Newspaper article St Louis Post-Dispatch (MO)

Tutsi King Is Down and out in Washington Deposed 33 Years Ago, Kigeli V Wants to Return to Rwanda

Newspaper article St Louis Post-Dispatch (MO)

Tutsi King Is Down and out in Washington Deposed 33 Years Ago, Kigeli V Wants to Return to Rwanda

Article excerpt

To the neighborhood's pimps and street-wise kids, he's a mystery man: a 7-foot-2 giant who strides across cracked sidewalks with an air of regal dignity.

Kigeli Ndahindurwa has no job, yet wears an ivory bracelet and a strange gold ring. He speaks only Swahili and French but understands American slang. And his face shows the strain of someone who has endured more than the usual pain of poverty and crime in the nation's capital.

There's good reason for his somber demeanor. Three decades ago, Ndahindurwa - then King Kigeli V - lost his lush kingdom of Rwanda. He is the last of a line of Tutsi monarchs who had ruled since the 1400s. Rwanda is now torn by civil war and genocide.

"I was once father of my nation, and now I see my children die by the thousands," said Kigeli, who has lived in exile since 1961. "I want to return. But no one is listening."

Rubbing his swollen ankles, Ndahindurwa, now 57, leaned back on a sofa at a friend's house in a Virginia suburb. He had moved there the day before after losing his cramped apartment in nearby Takoma Park, Md. Earlier, a state bureaucrat had turned down the king's application for food stamps.

"I am not a beggar. But some people have been kind enough to help me," Kigeli said Wednesday in a low, booming voice. "We did not come to this country to get rich."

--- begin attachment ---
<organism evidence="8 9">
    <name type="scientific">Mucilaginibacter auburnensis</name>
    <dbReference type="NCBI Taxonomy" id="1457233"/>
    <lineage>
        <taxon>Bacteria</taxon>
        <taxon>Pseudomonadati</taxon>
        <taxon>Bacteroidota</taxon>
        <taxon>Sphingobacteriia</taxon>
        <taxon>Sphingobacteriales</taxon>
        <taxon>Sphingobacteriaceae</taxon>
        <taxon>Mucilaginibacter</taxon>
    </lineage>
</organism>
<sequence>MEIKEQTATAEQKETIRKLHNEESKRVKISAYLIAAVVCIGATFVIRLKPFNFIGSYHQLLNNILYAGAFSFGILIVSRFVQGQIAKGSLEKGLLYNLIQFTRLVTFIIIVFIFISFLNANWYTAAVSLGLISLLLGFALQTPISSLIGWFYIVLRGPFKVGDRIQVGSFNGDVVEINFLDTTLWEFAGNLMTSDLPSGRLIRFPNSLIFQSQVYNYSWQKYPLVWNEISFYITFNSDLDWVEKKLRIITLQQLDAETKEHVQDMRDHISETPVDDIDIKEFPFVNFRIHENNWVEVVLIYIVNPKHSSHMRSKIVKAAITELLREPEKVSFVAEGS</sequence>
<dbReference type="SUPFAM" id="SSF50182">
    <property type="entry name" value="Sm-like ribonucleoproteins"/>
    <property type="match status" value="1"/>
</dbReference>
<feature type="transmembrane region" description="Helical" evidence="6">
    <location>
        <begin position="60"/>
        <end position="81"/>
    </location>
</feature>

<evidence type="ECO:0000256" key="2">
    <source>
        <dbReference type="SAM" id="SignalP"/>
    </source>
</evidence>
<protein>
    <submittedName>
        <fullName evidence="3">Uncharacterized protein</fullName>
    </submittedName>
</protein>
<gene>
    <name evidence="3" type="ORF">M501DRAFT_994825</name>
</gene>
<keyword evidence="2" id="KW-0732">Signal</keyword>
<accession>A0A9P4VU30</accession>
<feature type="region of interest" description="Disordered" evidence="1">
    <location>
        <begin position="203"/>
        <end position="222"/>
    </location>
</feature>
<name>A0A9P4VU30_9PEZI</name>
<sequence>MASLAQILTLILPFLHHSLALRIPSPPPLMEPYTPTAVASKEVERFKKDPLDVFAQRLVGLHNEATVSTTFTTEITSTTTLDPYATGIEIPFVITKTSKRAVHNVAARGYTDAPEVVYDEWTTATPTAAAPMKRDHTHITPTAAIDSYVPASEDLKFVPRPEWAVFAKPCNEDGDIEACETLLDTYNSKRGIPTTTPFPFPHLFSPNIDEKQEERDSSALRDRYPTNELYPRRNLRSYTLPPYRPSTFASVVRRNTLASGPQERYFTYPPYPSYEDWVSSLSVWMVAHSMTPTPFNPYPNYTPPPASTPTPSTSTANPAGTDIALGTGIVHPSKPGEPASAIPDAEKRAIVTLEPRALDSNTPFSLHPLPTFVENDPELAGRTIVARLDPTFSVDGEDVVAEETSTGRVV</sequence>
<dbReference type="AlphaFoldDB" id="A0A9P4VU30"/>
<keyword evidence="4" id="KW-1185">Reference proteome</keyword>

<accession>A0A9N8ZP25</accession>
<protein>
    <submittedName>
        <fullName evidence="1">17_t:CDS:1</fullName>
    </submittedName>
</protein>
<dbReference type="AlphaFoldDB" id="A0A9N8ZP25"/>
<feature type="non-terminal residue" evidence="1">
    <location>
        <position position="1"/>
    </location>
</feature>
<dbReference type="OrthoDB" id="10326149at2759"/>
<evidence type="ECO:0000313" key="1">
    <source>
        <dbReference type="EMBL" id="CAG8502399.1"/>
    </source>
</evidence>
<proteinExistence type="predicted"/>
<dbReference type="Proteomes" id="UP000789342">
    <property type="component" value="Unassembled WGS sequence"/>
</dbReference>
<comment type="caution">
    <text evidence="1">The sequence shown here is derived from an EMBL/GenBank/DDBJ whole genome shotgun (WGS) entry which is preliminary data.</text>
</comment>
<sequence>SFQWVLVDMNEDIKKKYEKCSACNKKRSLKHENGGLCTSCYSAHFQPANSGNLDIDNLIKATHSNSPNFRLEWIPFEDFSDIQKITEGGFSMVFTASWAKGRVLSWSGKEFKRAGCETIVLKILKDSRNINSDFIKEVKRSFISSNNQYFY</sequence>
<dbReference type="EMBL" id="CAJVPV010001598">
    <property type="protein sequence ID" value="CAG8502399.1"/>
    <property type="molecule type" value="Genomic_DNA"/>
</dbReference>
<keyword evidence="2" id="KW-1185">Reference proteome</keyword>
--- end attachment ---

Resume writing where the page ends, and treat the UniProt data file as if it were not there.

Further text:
Two days earlier, the king's loyal retainer - Boniface Benzinge - had called a reporter and, in a hushed voice, set up an interview with the deposed monarch in Maryland.

"You will meet the king at the stroke of noon outside the grocery store on Flower Avenue," said Benzinge, a Tutsi nobleman who was once jailed by Rwanda's Belgian colonial governor. "You will recognize the king: He is 7 feet tall."

But on the morning of the interview, Benzinge called again. "The king has moved to Virginia," he announced. "He will meet you in the house across from Woodlawn School."

Benzinge, who translates the king's Swahili and French utterances, has served Kigeli during an exile that has taken the pair from Uganda to Burundi to Tanzania to Kenya and - two years ago - to this country. Here, Kigeli has tried to help Rwandan refugees, and also sought to interest U.S. and United Nations officials in helping him return to his native land.

Last week, Kigeli tried to send a message - through the Rwandan Embassy in Washington - to the Rwandan people and its new government, which was formed recently by leaders of his own Tutsi tribe. But the embassy is closed, pending reorganization by the new government's diplomats, and Kigeli says that his message hasn't yet gone through.

The former king called on the new Rwandan government to form a ruling coalition "without discrimination against tribe, religion or region." But that message seems overly optimistic in light of the strife between the Tutsi and Hutu tribes that began in April after Rwanda's president was killed when his plane was shot down.

Suspicious that Tutsis had assassinated their president, some leaders of the majority Hutu tribe massacred whole villages of Tutsis, some of whom retaliated. An estimated 500,000 Rwandans have perished in the bloodshed, and another million have fled to refugee camps.

"What I have seen makes me sick," Kigeli says.

When newscasts showing the Rwandan slaughter flash on his TV screen, Kigeli sometimes stares down at the gold ring that fits tightly on the little finger of his left hand. …

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